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Starting with maths: Patterns and formulas
Starting with maths: Patterns and formulas

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8 An unsolved problem!

A lot of the mathematics you have looked at so far in the course has been used to help people solve problems for centuries. However there is much more to mathematics than that! Exciting and new developments are being made all the time and there are many problems that mathematicians have not managed to work out. This section takes a brief look at one of these problems.

It was unsolved at the time of writing!

In 1742, a Prussian mathematician, Christian Goldbach, made the following conjecture:

All positive even integers bigger than or equal to 4 can be expressed as the sum of two primes.

A conjecture is a suggestion that has not yet been proved to be true.

This statement contains quite a lot of mathematical terminology, so before going further, here are some definitions.

  • An integer is a whole number, negative, zero or positive; for example, 6, 23, 0 and 281 are all integers.

  • An even integer is one that can be divided exactly by two; for example, 8, 0, 42, 128 or 1002. The last digit of an even integer is always 0, 2, 4, 6 or 8. Integers that are not even are odd.

  • A prime number is one that can only be divided exactly by 1 and itself. The first few prime numbers are 2, 3, 5, 7, 11, 13, 17, 19, 23, 29, 31, 37, 41, 43, 47, 53, 59.

Now, break down Goldbach's conjecture into steps.

A lot of encryption processes depend on prime numbers.

‘All positive even integers bigger than or equal to 4 …’ means the numbers 4, 6, 8, 10, 12, and so on.

‘… can be expressed as the sum of two primes’ means that you can choose any of the numbers from the prime number list to add together. For example, 8 = 5 + 3.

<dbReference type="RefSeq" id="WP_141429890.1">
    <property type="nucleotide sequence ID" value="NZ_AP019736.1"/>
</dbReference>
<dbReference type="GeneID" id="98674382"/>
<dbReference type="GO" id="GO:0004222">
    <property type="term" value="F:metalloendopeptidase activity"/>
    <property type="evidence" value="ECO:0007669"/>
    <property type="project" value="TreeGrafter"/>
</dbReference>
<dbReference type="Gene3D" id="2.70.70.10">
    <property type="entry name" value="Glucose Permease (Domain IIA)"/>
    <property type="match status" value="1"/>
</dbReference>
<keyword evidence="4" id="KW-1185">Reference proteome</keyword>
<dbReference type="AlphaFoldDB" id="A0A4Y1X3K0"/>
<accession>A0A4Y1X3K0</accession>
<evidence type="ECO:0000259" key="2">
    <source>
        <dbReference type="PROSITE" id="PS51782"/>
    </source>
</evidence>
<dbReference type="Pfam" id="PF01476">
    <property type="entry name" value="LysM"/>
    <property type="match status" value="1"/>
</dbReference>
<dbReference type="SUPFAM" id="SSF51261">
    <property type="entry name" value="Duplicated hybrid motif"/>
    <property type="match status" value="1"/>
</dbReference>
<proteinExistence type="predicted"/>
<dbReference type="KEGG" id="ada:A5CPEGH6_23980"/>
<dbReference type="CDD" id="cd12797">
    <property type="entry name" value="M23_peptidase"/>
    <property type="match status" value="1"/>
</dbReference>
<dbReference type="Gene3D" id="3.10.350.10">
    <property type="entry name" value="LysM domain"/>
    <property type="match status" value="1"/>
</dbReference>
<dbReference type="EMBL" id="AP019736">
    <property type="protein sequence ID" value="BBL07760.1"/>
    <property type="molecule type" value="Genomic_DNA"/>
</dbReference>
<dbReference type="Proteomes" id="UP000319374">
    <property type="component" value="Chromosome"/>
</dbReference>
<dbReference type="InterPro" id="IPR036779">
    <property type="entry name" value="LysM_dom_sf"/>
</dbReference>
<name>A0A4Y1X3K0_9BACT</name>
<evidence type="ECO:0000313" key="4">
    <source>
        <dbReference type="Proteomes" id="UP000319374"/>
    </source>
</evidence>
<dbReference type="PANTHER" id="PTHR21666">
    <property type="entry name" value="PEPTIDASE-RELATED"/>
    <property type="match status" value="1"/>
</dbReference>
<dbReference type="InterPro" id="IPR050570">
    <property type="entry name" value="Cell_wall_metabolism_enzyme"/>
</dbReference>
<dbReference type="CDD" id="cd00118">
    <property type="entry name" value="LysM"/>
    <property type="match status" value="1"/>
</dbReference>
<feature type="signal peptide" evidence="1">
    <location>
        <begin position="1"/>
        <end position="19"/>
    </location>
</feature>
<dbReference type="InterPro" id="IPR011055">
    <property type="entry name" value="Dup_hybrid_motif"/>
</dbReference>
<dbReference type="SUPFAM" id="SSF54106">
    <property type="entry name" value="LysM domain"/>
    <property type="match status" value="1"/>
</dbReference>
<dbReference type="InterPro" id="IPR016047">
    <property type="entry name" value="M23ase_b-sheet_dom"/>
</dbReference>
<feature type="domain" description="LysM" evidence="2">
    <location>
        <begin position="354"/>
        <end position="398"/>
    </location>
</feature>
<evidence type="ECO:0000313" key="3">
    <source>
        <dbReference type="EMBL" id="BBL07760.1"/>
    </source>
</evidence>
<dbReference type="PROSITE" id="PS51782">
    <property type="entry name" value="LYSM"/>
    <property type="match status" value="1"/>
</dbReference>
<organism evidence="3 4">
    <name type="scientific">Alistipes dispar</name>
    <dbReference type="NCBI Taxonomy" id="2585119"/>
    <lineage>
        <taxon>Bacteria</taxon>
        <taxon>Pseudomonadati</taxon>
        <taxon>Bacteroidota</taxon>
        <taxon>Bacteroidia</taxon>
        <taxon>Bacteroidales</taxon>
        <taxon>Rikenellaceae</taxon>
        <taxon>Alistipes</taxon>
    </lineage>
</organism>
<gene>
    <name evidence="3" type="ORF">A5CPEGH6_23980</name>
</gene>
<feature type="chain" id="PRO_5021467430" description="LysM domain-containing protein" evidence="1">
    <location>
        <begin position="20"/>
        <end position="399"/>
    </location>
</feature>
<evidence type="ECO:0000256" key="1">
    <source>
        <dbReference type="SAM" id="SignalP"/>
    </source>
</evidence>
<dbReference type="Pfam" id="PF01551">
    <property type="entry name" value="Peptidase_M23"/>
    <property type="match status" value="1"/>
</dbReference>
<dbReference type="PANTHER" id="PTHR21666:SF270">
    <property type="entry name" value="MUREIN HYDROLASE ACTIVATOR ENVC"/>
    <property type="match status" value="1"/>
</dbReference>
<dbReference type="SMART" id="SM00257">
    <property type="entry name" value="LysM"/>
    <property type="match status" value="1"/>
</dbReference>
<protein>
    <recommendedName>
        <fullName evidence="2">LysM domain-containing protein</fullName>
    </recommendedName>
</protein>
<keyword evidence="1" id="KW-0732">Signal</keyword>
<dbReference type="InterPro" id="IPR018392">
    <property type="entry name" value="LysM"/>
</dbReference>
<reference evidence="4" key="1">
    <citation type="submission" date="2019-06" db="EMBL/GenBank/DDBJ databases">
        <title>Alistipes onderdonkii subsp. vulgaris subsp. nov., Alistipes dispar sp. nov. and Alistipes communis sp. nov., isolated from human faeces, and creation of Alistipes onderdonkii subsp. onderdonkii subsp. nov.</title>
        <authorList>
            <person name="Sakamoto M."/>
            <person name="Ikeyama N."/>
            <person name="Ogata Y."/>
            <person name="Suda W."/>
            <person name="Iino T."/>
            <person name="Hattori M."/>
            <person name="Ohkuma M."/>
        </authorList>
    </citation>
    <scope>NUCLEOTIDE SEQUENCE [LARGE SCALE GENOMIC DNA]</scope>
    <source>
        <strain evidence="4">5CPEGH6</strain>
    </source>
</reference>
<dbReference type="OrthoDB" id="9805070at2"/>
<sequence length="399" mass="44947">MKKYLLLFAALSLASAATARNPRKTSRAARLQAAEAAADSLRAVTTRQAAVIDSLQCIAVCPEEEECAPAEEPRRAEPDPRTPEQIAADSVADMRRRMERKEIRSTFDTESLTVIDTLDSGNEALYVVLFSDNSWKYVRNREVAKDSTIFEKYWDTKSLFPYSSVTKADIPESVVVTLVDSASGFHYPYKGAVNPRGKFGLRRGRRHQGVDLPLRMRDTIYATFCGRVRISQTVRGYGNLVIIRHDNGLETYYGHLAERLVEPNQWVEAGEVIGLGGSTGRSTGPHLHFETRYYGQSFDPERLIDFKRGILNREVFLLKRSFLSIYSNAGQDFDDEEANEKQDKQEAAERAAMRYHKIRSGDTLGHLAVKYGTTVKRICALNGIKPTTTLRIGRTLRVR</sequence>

Activity 25: Prime numbers

Try to express the following numbers as a sum of two primes.

4    12    28    40    62

For each number, try to find as many combinations of two primes as you can.

Do you think Goldbach's conjecture is true?


It can help if you look at the list of prime numbers systematically, starting with 2. Is there a number in the list that you can add on to 2 to get the number you want? Then look at 3, and so on. You should be able to find the following combinations:

4 = 2 + 2;

12 = 5 + 7;

28 = 5 + 23 or 28 = 11 + 17;

40 = 3 + 37 or 40 = 11 + 29 or 40 = 17 + 23;

62 = 3 + 59 or 62 = 19 + 43 or 62 = 31 + 31.

Are you convinced that Goldbach's conjecture is always true?

Although the conjecture does work for the few numbers we have tried here, that does not necessarily mean that it is going to work for all the even integers greater than or equal to four. The even integers go on for ever, so it is not possible to check them all individually either by hand or computer – some other way of proving the result is needed. Although higher branches of mathematics have been successful in tackling a lot of similar problems, this one is turning out to be particularly tough. So tough in fact that, in March 2000, the publishers Faber and Faber offered a $1 000 000 prize to anyone who managed to prove the conjecture by March 2002 and no one did! So even though many great mathematicians have attempted a proof, over 250 years later, it still hasn't been sorted out. You might find that quite reassuring the next time you get stuck on a mathematics problem – being stuck really is a natural state for a mathematician! It's often the time when great discoveries are made or when the best learning takes place.

There is also a $1 000 000 prize on offer for each of the seven great unsolved problems of mathematics known as the Millennium Problems.